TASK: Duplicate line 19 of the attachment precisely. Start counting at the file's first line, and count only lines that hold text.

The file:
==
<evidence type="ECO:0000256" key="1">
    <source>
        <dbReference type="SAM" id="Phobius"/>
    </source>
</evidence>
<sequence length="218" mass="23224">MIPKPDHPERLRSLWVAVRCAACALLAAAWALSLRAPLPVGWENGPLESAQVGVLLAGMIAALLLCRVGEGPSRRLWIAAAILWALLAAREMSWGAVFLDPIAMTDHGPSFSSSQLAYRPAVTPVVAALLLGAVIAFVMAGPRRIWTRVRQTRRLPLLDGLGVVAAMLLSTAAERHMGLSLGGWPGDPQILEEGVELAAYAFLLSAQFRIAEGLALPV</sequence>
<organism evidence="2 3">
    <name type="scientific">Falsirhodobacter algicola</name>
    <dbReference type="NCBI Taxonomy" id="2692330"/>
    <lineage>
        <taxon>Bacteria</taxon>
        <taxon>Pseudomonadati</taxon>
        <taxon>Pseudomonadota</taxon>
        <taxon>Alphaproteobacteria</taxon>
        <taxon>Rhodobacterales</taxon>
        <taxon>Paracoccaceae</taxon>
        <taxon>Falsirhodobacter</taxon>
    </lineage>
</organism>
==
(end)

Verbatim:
</organism>